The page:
Keywords: Adrenoleukodystrophy; Peroxisome; ABC-transporter; Leukodystrophy; Neurodegeneration; Mouse model;
Peroxisome biogenesis disorders by Steven J. Steinberg; Gabriele Dodt; Gerald V. Raymond; Nancy E. Braverman; Ann B. Moser; Hugo W. Moser (1733-1748).
Defects in PEX genes impair peroxisome assembly and multiple metabolic pathways confined to this organelle, thus providing the biochemical and molecular bases of the peroxisome biogenesis disorders (PBD). PBD are divided into two types—Zellweger syndrome spectrum (ZSS) and rhizomelic chondrodysplasia punctata (RCDP). Biochemical studies performed in blood and urine are used to screen for the PBD. DNA testing is possible for all of the disorders, but is more challenging for the ZSS since 12 PEX genes are known to be associated with this spectrum of PBD. In contrast, PBD-RCDP is associated with defects in the PEX7 gene alone. Studies of the cellular and molecular defects in PBD patients have contributed significantly to our understanding of the role of each PEX gene in peroxisome assembly.
Keywords: Zellweger syndrome; Neonatal adrenoleukodystrophy; Infantile refsum disease; Rhizomelic chondrodysplasia punctata; PEX;
Peroxisomes and aging by Stanley R. Terlecky; Jay I. Koepke; Paul A. Walton (1749-1754).
Peroxisomes are indispensable for proper functioning of human cells. They efficiently compartmentalize enzymes responsible for a number of metabolic processes, including the absolutely essential β-oxidation of specific fatty acid chains. These and other oxidative reactions produce hydrogen peroxide, which is, in most instances, immediately processed in situ to water and oxygen. The responsible peroxidase is the heme-containing tetrameric enzyme, catalase. What has emerged in recent years is that there are circumstances in which the tightly regulated balance of hydrogen peroxide producing and degrading activities in peroxisomes is upset—leading to the net production and accumulation of hydrogen peroxide and downstream reactive oxygen species. The factor most essentially involved is catalase, which is missorted in aging, missing or present at reduced levels in certain disease states, and inactivated in response to exposure to specific xenobiotics. The overall goal of this review is to summarize the molecular events associated with the development and advancement of peroxisomal hypocatalasemia and to describe its effects on cells. In addition, results of recent efforts to increase levels of peroxisomal catalase and restore oxidative balance in cells will be discussed.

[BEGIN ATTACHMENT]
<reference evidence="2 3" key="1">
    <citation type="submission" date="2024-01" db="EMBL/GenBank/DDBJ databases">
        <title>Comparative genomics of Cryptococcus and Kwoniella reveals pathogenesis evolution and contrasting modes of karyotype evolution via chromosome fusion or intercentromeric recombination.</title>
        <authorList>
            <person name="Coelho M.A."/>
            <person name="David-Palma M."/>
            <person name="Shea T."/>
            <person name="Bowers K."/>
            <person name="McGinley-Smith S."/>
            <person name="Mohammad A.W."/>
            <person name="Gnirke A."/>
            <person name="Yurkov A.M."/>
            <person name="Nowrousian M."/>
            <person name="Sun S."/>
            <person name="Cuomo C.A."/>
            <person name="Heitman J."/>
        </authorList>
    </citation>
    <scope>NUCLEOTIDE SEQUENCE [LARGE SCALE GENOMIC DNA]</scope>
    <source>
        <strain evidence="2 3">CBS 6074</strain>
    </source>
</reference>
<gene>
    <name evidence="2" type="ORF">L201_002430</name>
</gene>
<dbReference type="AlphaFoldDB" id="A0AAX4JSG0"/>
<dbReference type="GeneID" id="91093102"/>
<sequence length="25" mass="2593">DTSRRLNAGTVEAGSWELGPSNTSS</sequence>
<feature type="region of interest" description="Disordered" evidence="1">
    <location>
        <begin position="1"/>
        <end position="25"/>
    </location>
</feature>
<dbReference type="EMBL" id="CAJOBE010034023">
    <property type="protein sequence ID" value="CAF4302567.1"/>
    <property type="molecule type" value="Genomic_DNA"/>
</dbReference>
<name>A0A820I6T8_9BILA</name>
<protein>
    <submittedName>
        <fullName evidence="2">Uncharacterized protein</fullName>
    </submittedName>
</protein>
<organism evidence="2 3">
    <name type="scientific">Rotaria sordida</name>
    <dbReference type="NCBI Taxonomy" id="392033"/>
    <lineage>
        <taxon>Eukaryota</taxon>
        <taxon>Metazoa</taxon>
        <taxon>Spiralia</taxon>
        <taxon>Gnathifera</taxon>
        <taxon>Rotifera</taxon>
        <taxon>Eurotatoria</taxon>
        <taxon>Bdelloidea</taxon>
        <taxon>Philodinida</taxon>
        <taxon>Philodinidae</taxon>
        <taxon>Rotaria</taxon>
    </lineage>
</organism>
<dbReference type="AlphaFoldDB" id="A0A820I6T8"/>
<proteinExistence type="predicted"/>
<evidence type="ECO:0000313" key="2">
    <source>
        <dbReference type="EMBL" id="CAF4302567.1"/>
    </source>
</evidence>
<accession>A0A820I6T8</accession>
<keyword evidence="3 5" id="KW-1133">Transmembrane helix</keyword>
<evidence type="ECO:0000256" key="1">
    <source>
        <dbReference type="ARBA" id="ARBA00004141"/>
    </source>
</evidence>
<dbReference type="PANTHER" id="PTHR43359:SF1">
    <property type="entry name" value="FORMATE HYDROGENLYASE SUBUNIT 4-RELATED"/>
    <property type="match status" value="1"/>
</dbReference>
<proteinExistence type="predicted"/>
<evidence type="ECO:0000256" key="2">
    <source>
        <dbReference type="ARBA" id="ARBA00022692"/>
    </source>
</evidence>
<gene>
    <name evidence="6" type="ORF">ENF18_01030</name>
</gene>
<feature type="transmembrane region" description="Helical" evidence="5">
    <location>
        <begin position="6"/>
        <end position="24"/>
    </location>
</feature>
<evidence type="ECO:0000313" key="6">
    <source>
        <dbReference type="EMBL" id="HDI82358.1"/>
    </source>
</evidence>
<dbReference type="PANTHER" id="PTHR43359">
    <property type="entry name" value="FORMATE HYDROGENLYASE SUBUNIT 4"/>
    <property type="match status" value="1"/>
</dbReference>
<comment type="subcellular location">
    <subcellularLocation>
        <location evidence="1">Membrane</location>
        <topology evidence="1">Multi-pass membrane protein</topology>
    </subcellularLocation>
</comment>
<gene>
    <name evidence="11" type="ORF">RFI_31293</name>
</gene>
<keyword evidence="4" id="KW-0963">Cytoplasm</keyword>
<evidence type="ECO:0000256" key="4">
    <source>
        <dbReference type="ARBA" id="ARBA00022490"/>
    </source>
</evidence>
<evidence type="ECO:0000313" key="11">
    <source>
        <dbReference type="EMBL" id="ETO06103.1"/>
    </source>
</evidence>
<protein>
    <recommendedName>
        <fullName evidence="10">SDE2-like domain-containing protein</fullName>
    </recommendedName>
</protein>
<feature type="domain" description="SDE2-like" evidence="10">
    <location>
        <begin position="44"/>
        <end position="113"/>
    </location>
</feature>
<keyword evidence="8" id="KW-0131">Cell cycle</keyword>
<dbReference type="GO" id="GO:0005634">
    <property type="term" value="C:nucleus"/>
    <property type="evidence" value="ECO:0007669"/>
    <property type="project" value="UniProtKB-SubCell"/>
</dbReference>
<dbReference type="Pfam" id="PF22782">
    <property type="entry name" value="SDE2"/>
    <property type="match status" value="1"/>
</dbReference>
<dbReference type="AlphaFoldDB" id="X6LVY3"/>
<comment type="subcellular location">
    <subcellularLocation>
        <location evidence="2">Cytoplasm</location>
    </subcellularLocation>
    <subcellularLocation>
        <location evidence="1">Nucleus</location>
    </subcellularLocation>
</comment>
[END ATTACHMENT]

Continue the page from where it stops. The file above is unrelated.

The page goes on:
Keywords: Aging; Catalase; Peroxisome; Protein import; Reactive oxygen specie; Senescence;
Peroxisomes and oxidative stress by Michael Schrader; H.Dariush Fahimi (1755-1766).